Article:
We need more studies on the efficacy of eating lesser-known produce components. But with food prices soaring, it’s never been a better time to put your fruit and veggie scraps to good use. The strength of the zero-waste food movement proves we can all be more mindful about what we throw away, especially when 38 million people face hunger every day in the US alone.1

Zero-Waste Recipes To Try
Naturally flavored water or tea To meet your daily hydration goals, add your strawberry tops, citrus peels, watermelon rinds, etc., to a pitcher of water for a healthy flavor enhancer. You can also steep produce scraps for a nutritious tisane, or tea without tea leaves. You can even add your scrap tisane to your brewed green tea for an extra boost in flavor and nutrition.
Homemade veggie stock Keep a giant reusable storage container in your freezer, and toss in veggie scraps as you cook. When full, simmer on the stove with a few cups of water to make your own homemade stocks. Freeze and use when needed. 
Soups and stews Cooking down tough veggie scraps, such as woody asparagus stems, broccoli stems and leaves, swiss chard and kale stems, tomato stems, beet leaves, etc., adds flavor and nutrients to your soups and stews while making these fibrous bits delightfully edible.
Smoothies Throw your fruit skins and rinds into a high-powered blender when you make your smoothies; you’ll never taste them, but your body will score extra vitamins, minerals, and antioxidants.
Pesto and sauces Carrot tops, kale stems, cilantro stems, and other veggie leaves can be blanched and added to a food processor to make flavorful sauces like a carrot top pesto.
Citrus zest Zesting the skin of oranges, lemons, limes, and other citrus fruits adds a bright flavor to dishes without adding sweetness like their juice would. Zest your extra citrus and mix it with Himalayan salt to season your foods in a pinch.
Homemade apple cider vinegar Make your own health and wellness pantry staple by fermenting apple cores with a simple water and sugar solution for a few days.
Pickled watermelon rinds Pickle watermelon rinds with apple cider vinegar, water, sugar, salt, and spices to enjoy as a refreshing side or snack.
Garlic skin chips Chef and TV host Sophia Roe shared her recipe for garlic skin chips, and all you need is a bit of olive oil, salt, and a hot oven to savor their deliciousness.

How do I get started?

Toes In  

  • Always buy organic fruits and veggies. You’ll find higher concentrations of spray-on pesticides in the skin and rinds of fruits and veggies. So if you’re going to dabble in zero-waste cooking, organic produce is a must. 
  • Buy a microplane. Stop wasting those flavorful citrus peels and start zesting them into your favorite dishes for a bright hit of acid.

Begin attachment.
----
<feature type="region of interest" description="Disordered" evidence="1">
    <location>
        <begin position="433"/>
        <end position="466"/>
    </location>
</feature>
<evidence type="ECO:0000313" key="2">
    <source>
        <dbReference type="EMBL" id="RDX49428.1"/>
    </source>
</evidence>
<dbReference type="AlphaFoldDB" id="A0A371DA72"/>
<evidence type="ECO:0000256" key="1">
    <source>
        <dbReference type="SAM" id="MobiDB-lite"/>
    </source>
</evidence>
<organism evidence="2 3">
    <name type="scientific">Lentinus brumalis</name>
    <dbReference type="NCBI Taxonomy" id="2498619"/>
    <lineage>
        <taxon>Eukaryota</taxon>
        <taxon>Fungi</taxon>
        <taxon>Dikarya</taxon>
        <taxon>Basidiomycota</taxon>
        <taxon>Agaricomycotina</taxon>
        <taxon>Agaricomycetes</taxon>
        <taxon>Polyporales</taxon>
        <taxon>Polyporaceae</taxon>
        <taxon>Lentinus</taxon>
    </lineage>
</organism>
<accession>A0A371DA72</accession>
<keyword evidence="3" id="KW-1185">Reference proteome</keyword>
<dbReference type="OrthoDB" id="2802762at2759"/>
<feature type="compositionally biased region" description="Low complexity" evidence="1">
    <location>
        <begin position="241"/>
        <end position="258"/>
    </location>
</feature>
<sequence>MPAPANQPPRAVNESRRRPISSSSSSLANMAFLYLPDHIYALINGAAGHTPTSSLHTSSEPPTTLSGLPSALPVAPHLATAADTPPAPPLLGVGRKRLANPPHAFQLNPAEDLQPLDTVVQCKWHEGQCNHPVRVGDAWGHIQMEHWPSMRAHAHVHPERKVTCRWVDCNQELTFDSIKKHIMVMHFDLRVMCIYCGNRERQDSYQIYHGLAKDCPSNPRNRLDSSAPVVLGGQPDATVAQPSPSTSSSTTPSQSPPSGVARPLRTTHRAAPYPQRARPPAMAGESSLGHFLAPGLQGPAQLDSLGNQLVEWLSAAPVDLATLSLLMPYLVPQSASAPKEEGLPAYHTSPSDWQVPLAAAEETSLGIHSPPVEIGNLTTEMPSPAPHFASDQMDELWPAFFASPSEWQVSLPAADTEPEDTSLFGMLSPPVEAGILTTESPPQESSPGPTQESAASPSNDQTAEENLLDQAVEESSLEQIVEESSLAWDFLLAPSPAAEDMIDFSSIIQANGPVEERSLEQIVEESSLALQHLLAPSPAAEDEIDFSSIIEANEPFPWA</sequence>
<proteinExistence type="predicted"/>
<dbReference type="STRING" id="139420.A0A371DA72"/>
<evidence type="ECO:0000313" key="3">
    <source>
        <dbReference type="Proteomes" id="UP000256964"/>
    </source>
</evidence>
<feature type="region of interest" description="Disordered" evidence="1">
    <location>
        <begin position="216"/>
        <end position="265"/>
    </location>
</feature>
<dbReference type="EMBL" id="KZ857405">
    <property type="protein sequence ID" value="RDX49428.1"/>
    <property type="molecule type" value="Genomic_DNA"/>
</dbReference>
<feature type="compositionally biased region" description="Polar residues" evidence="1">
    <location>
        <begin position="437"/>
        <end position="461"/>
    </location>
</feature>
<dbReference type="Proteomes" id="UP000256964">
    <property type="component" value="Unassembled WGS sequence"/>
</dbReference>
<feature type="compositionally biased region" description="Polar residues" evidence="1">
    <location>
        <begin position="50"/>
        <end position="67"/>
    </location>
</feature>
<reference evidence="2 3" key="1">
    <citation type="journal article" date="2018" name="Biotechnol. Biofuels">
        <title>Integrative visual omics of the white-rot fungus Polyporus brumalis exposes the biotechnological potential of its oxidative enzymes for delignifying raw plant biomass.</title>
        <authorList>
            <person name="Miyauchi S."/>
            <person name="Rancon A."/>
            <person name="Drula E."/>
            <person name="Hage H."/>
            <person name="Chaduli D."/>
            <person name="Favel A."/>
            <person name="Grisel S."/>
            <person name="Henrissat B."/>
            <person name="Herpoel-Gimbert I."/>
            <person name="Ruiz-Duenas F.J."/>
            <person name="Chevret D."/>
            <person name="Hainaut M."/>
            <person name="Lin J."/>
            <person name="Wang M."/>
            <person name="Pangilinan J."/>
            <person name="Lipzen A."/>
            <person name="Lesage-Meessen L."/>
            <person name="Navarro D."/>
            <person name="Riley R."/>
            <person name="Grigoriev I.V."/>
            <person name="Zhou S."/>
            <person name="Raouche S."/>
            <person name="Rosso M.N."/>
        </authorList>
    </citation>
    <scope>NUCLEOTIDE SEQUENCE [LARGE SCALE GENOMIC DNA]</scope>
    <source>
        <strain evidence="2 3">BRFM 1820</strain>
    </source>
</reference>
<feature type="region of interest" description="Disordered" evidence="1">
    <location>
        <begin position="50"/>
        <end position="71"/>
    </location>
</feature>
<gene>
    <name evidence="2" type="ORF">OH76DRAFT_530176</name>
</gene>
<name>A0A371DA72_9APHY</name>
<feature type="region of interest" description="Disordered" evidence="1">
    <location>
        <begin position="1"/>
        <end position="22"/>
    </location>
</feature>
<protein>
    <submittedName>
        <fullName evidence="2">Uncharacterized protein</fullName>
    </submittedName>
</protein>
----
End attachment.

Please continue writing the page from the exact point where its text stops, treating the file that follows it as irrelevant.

• Plan B: compost. If you can’t get on board with eating produce scraps, at least give them some purpose by composting them. They’ll add loads of nutrients to your garden to encourage blooming and growth.
Waist Deep  

  • Switch to reusable freezer bags to save your produce scraps for homemade stocks, soups, and smoothies.
  • Upgrade your blender. A high-powered blender can whizz up the skins, rinds, and peels of fruits and veggies so you won’t even taste them.
  • Go for the big stock pot. Make sure you have a pot big enough to add all your produce scraps and water to fill your freezer with homemade scrap stock.
Full Immersion  

  • Join the zero-waste food movement. Grab a zero-waste cookbook to get the most out of your fruit and veggies and stop food waste at home for good.
  • Adopt waste-free living. Don’t just go zero-waste in the kitchen; learn more tips to reduce waste, save money, and practice more sustainable living.17
  • Build a year-round net-zero energy greenhouse. Consider growing your own nutrient-dense fruits and veggies (and using all their parts!) with a greenhouse that harnesses free energy from the sun.


Spread the Love
Pique's Head of Content & Wellness Education, is a Certified Personal Trainer, Fitness Nutrition Specialist, RYT, and holds a JD from UC Berkeley. After 10 years as a practicing trial lawyer, she shifted gears and has spent the past 9 years as a health coach, educator and writer. It's her passion to help people learn sustainable, effective ways to unlock their full wellness potential. When she's not teaching or writing, you can find her hiking, mountain biking, cycling, backcountry skiing, camping and drinking anywhere from 5-7 cups of tea per day.
View author
Jessica Ederer, JD, CPT, FNS, RYT
View author
Pique's Head of Content & Wellness Education, is a Certified Personal Trainer, Fitness Nutrition Specialist, RYT, and holds a JD...